The Microsoft CEO added the Windows 7 tablet will be a "consumer-oriented device but a device that fits and is manageable with today's enterprise IT solutions". The devices will be targeted at the needs of knowledge workers in the business but will also support their "personal interests as they travel", he added.

Hmm. To the Round-Up that sounds suspiciously like "business in the front, party in the back" - yes, it appears that Microsoft is following the same marketing strategy as that favoured by the 1980s hillbilly's haircut of choice, the mullet.

Is such a strategy a cut above or a hair-raising plan? The Round-Up will leave you to mullet over.

Bar a bad 'do or two of its own, the Round-Up can confidently say it has no regrets. Je ne regrette rien. Not even - you'll be surprised to learn - when it comes to mobile phone upgrades.

The Round-Up goes against the grain here apparently, as according to research out this week, even now you are in the process of eyeing up your colleague's handset - admiring its sleek lines, svelte form and unparalleled functionality.

Coveting your neighbour's mobile phone is something the majority of handset owners have 'fessed up to doing in a poll by mobile comparison website rightmobile.co.uk, with 67 per cent of those quizzed admitting to being afflicted by phone envy.

Of those wrestling to keep the green-eyed monster at bay, well over half (59 per cent) blamed their phone envy on the coveted device having better features than their own, while around a third (28 per cent) said they saw green because it was a more attractive handset.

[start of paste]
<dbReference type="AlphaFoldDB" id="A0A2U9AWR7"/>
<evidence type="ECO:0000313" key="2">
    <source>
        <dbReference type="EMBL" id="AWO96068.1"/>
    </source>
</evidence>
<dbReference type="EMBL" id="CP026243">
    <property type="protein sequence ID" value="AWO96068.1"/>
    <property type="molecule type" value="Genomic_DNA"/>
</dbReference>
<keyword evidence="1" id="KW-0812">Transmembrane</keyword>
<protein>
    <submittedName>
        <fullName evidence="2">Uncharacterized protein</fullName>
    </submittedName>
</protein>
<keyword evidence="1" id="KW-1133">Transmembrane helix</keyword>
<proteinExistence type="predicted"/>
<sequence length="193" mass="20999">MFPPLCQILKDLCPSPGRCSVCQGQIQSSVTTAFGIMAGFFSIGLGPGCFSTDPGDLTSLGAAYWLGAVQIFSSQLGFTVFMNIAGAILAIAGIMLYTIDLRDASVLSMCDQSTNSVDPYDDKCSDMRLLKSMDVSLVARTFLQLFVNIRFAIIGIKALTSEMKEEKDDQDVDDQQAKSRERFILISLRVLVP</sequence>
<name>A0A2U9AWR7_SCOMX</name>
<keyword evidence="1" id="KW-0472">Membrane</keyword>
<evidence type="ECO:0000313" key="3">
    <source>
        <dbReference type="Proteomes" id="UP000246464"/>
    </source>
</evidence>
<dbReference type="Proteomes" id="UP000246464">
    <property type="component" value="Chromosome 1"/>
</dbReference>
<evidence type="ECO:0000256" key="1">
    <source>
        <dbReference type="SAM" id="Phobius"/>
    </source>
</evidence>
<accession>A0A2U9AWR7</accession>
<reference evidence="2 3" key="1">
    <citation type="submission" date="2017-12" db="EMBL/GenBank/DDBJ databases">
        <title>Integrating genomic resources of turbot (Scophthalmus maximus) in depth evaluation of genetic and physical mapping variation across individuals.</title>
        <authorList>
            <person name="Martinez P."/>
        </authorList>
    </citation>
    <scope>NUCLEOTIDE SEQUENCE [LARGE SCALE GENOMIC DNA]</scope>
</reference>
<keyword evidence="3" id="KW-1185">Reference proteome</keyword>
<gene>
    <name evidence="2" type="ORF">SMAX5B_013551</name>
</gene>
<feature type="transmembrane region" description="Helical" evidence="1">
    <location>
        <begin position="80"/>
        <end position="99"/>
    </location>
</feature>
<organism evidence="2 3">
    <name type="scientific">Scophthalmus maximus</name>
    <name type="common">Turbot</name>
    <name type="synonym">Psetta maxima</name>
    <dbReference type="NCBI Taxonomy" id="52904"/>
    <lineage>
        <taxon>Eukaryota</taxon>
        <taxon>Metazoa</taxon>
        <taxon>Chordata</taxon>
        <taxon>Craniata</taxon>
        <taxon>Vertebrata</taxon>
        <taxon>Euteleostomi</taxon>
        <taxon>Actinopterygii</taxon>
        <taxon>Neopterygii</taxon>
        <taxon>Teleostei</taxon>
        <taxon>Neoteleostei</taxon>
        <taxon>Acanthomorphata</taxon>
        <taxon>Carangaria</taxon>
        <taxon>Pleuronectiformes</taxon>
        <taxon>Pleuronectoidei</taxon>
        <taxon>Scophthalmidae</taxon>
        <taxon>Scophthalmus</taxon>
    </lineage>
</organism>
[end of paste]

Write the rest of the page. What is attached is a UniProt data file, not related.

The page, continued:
According to the poll, phone envy came third in the jealousy-inducing stakes. Asked 'which of the following are you most likely to envy when it comes to people you know?', only a fast car or a fancy house were voted more desirable a status symbol than a top-of-the-line mobile phone.

Being the proud owner of a sleek and svelte mobile was also considered a lot more jealousy-inducing than being the proud owner of a sleek and svelte body - which may go some way to explaining why so many people are willing to queue all night to buy the latest Apple iPhone. That, and the fact that pulling an all-nighter on Regent Street may require stamina - but it's still a lot more fun than pumping iron three times per week.

And before you go, the Round-Up would like to remind you to check out silicon.com's Facebook page here for updates from the team throughout the week. You can also join our LinkedIn group here for the latest on the CIO Jury and other IT issues. And of course there's Twitter too, where you take a look at our stylish new look page here.

And with that, there's just time for a gallop through the headlines of the week: want to find out what Microsoft is stuffing its Christmas stocking with? Here's a sneak peek.

Want to know what the future of mobile networks will look like? The answers are all here.

And finally, want to know what RoboNanny and augmented reality have in common? All is revealed here.